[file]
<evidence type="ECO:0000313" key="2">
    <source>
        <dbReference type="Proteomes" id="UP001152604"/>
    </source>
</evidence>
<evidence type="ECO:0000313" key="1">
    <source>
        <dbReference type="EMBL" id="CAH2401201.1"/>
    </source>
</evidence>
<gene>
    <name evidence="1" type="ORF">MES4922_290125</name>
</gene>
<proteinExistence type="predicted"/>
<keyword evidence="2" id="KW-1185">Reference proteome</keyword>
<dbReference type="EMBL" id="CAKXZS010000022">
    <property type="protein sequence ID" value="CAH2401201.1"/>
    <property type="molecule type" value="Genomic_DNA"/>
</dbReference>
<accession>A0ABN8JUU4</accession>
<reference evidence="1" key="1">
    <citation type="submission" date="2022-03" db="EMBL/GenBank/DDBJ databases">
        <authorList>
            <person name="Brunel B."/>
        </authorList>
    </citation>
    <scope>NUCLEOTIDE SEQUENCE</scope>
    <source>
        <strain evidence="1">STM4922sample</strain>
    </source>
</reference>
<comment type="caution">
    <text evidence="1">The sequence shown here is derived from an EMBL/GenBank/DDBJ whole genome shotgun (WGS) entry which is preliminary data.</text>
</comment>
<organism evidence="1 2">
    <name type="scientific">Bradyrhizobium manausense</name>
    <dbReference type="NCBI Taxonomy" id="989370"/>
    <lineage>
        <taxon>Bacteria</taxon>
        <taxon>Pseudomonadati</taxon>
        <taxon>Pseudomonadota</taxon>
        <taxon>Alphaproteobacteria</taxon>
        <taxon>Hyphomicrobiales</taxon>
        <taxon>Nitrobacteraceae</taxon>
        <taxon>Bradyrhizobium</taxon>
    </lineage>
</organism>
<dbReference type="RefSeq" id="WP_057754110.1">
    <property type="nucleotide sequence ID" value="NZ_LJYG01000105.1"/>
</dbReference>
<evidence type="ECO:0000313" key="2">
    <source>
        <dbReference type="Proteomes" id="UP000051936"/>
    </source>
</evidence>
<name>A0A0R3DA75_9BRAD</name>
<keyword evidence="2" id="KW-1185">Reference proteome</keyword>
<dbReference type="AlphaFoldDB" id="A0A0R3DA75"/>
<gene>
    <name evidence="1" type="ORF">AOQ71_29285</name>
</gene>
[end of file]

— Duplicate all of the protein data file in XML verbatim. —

<evidence type="ECO:0000313" key="2">
    <source>
        <dbReference type="Proteomes" id="UP001152604"/>
    </source>
</evidence>
<evidence type="ECO:0000313" key="1">
    <source>
        <dbReference type="EMBL" id="CAH2401201.1"/>
    </source>
</evidence>
<gene>
    <name evidence="1" type="ORF">MES4922_290125</name>
</gene>
<proteinExistence type="predicted"/>
<keyword evidence="2" id="KW-1185">Reference proteome</keyword>
<dbReference type="EMBL" id="CAKXZS010000022">
    <property type="protein sequence ID" value="CAH2401201.1"/>
    <property type="molecule type" value="Genomic_DNA"/>
</dbReference>
<accession>A0ABN8JUU4</accession>
<reference evidence="1" key="1">
    <citation type="submission" date="2022-03" db="EMBL/GenBank/DDBJ databases">
        <authorList>
            <person name="Brunel B."/>
        </authorList>
    </citation>
    <scope>NUCLEOTIDE SEQUENCE</scope>
    <source>
        <strain evidence="1">STM4922sample</strain>
    </source>
</reference>
<comment type="caution">
    <text evidence="1">The sequence shown here is derived from an EMBL/GenBank/DDBJ whole genome shotgun (WGS) entry which is preliminary data.</text>
</comment>
<organism evidence="1 2">
    <name type="scientific">Bradyrhizobium manausense</name>
    <dbReference type="NCBI Taxonomy" id="989370"/>
    <lineage>
        <taxon>Bacteria</taxon>
        <taxon>Pseudomonadati</taxon>
        <taxon>Pseudomonadota</taxon>
        <taxon>Alphaproteobacteria</taxon>
        <taxon>Hyphomicrobiales</taxon>
        <taxon>Nitrobacteraceae</taxon>
        <taxon>Bradyrhizobium</taxon>
    </lineage>
</organism>
<dbReference type="RefSeq" id="WP_057754110.1">
    <property type="nucleotide sequence ID" value="NZ_LJYG01000105.1"/>
</dbReference>
<evidence type="ECO:0000313" key="2">
    <source>
        <dbReference type="Proteomes" id="UP000051936"/>
    </source>
</evidence>
<name>A0A0R3DA75_9BRAD</name>
<keyword evidence="2" id="KW-1185">Reference proteome</keyword>
<dbReference type="AlphaFoldDB" id="A0A0R3DA75"/>
<gene>
    <name evidence="1" type="ORF">AOQ71_29285</name>
</gene>